The election is now behind us and there have been plenty of lessons for the outgoing government and the one that awaits us. There are some learnings for business too. So I thought I’d recap on a few of the outcomes from the campaign and offer a brief view on one aspect of the future.

  1. Talk about yourself, not the other guys

My first job when I left university was as a Xerox photocopier salesman. Our training was excellent and there are lessons from those days that are still drummed into my head all these years later.

One of those lessons was to avoid speaking to our customers about our competitors during the sales process. The sales trainer told us to talk about Xerox all the time. He said that our competitors would spend half of their time talking about Xerox instead of their own brand. As a result, over the course of the sales process, the client would hear more about our brand than any other. It was a lesson that I have followed to the letter, during my Xerox years and many many years thereafter.

The election demonstrated the benefits of such an approach. National did a very good job of talking about themselves, their people and their policies. Labour in particular, and to a lesser extent the Greens, ran a campaign which was based on a desire to attack National. I never heard much policy from either of them. But I heard them talking about National a lot. The result speaks for itself.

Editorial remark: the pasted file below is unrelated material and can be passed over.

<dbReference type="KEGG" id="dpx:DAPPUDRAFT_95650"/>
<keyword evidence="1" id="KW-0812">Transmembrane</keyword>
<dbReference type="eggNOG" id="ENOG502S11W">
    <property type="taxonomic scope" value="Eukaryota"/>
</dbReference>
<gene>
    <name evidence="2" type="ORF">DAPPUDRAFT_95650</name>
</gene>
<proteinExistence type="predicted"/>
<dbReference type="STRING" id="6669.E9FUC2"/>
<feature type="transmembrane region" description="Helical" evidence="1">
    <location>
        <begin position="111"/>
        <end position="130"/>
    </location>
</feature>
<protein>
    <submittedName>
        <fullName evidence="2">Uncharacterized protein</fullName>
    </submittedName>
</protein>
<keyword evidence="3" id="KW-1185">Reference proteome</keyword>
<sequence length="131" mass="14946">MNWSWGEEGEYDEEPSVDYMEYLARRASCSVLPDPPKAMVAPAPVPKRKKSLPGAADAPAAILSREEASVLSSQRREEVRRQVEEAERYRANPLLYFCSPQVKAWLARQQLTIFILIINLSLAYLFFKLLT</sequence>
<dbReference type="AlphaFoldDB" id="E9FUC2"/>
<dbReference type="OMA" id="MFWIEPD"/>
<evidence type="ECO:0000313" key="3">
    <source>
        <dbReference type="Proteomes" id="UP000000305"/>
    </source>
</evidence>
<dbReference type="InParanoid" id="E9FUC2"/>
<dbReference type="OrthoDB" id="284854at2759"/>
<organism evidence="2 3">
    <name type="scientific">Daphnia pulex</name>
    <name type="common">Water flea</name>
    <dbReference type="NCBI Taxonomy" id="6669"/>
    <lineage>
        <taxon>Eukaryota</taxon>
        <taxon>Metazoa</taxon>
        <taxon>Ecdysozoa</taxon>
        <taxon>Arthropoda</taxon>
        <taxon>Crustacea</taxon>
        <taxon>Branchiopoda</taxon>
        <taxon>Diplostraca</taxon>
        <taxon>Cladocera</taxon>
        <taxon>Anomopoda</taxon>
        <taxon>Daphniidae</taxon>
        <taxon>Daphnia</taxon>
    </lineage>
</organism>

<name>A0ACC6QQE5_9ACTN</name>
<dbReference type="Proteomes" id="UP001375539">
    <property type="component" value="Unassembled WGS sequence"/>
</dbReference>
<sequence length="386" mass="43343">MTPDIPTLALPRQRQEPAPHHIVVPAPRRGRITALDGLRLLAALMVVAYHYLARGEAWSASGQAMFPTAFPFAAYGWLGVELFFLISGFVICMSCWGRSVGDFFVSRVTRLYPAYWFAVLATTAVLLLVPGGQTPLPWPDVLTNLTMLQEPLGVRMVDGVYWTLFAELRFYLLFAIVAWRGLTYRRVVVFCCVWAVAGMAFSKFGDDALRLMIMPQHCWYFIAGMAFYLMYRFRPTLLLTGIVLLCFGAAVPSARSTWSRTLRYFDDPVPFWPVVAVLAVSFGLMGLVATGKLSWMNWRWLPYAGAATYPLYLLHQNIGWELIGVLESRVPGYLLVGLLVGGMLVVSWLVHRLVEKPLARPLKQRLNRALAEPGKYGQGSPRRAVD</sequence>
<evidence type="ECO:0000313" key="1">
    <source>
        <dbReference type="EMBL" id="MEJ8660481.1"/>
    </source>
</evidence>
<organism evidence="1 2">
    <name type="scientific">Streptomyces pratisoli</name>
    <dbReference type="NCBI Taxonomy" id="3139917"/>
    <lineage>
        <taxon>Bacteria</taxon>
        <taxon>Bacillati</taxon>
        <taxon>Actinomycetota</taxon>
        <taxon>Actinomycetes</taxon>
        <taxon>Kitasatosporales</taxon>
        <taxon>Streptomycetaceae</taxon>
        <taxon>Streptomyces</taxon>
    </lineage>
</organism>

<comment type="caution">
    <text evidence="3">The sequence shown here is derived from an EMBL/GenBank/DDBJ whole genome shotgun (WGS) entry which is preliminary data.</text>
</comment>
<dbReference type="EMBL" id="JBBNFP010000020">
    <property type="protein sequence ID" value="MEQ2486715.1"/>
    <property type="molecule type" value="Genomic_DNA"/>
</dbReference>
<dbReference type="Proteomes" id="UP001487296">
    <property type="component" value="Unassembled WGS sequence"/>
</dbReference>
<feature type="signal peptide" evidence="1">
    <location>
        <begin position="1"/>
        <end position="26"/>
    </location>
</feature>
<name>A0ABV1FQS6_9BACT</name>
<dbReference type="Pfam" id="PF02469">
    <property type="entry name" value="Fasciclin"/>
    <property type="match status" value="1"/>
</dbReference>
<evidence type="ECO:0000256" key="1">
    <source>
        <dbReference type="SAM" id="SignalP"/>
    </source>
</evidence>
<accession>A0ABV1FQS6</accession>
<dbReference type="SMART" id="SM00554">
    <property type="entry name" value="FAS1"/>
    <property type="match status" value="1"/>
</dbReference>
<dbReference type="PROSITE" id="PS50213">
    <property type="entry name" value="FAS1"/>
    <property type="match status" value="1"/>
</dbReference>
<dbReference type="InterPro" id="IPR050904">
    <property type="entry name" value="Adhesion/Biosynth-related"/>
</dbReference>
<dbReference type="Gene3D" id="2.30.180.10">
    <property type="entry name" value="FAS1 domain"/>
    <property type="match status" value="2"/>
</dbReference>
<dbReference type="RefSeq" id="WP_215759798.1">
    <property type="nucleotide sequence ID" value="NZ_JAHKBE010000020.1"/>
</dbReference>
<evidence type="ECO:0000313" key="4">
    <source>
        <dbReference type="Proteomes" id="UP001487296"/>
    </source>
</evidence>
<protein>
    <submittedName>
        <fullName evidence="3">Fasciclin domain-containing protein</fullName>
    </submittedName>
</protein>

1. Get out of the bubble

We all get caught up in our “bubble”. Whether we work at the port, drive a cab or sell real estate, our work becomes a centre of our universe and we take a more intense view of it than any outside observer would. As a result, we all tend to imagine that everyone is as aware and interested in our business as we are. We get immersed in it. The result is that we gradually lose perspective on the thoughts and opinions of those people who are outside our particular workplace bubble.

Those working in and around government are no different and possibly even more remote than the rest of us. They have a tendency to think that the world revolves around everything they do and that their opinions and perspectives are somehow more important.

During my discussion this week with former Finance Minister Steven Joyce on our podcast Leaders Getting Coffee he referenced John Key with the following comment. ‘One of the amazing things about John was how much time he spent out of Wellington speaking with every day people.’ In other words he kept in touch with those outside his parliamentary bubble. For the last six years I’ve had the feeling that our Wellington centric Labour-led government didn’t do much of that.

  1. Walk a mile in the other man’s shoes

Chris Hipkins concession speech on election night proved that he’d spent too much time in the aforementioned Wellington bubble. During an emotional monologue he attempted to list their achievements. He mentioned 14 or 15 bullet points relaying what he clearly thought were an outstanding list of successes.

This column doesn’t have the space to cover all of his points but here are some of the things he said.

Commenting on Covid he stated that “we saved lives with the lowest number of covid deaths in the developed world”. According to Johns Hopkins University we had 52.88 deaths per 100,000 people. Yet to name just one other country, Singapore, which I’m pretty sure is part of the developed world, have had 29.53 deaths per 100,000 people.